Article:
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Until a few cases over the last year, courts appeared to be just fine maintaining the paradox that while individuals could lawfully treat their disabilities with licensed medical marijuana use, employers could choose to pass on employing medical marijuana users by relying on the illegality of marijuana under federal law. Before last year, courts in Oregon, California, Colorado, Michigan, and New Mexico all rejected employment claims brought by plaintiffs under state marijuana legalization and lawful off-duty conduct laws. Last year in Massachusetts and Rhode Island, state courts challenged that paradox, and this month, in Connecticut, a federal court did the same.
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Earlier this month, the Consumer Finance Protection Bureau (CFPB) issued updated model disclosure forms required under the federal Fair Credit Reporting Act (FCRA). The updated “Summary of Your Rights Under the Fair Credit Reporting Act” form, which became effective on September 21, 2018, is one of many notices employers must provide under the FCRA when using a consumer reporting agency (CRA) to run a background check during the hiring process. The revised form is located here along with a revised Summary of Consumer Identity Theft Rights form.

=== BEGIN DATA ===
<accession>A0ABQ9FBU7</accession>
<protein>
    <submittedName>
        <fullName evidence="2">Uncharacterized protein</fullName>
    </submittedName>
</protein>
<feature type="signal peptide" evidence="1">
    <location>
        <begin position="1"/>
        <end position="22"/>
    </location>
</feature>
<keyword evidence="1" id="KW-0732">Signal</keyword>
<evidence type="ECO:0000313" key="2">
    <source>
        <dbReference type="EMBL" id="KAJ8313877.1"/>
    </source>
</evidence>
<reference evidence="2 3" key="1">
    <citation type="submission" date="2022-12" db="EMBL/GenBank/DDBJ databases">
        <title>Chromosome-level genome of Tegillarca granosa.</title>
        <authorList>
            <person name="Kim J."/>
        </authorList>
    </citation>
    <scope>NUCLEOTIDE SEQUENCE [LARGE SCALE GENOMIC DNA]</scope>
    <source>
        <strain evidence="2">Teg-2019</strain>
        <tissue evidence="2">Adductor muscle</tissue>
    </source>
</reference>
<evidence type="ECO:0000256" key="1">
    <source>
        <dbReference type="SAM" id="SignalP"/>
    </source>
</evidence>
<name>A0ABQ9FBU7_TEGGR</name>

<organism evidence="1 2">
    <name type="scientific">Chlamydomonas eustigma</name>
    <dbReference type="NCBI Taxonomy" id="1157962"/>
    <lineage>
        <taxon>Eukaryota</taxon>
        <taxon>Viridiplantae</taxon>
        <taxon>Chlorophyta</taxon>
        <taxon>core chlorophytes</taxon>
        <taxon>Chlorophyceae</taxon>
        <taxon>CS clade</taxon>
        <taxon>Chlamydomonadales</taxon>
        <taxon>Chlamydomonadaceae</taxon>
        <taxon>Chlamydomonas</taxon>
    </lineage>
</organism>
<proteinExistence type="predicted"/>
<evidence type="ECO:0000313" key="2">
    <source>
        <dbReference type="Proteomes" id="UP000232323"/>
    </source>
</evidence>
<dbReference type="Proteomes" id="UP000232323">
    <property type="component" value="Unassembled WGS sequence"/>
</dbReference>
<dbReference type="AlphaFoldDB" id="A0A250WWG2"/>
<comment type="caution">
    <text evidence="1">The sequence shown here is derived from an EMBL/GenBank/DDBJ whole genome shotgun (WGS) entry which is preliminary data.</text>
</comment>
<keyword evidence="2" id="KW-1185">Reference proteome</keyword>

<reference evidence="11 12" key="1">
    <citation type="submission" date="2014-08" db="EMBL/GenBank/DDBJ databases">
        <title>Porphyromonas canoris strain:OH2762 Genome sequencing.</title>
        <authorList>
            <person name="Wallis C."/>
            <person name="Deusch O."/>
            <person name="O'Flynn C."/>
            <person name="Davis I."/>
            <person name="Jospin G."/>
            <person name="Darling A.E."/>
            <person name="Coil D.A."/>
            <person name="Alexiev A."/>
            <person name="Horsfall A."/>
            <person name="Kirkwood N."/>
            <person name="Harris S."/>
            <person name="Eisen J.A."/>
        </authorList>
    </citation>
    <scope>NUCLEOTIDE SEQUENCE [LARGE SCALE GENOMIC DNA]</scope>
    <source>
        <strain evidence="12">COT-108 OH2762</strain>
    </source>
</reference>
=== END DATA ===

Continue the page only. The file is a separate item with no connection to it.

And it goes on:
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The Bubbler – September 2018

September 12, 2018| Blog

Welcome to this month’s edition of the Bubbler! Now that fall is fast approaching we’re refreshing your memory of some key recent developments as we head into the new season:
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Adherence to the COBRA health care continuation rules is not always high on an employer’s list of priorities. Compliance is often “outsourced,” and even when handled “in-house,” it rarely consumes much attention. A recent case, Hager v. DBG Partners, Inc., illustrates that inattention can be costly for employers. This post explains why.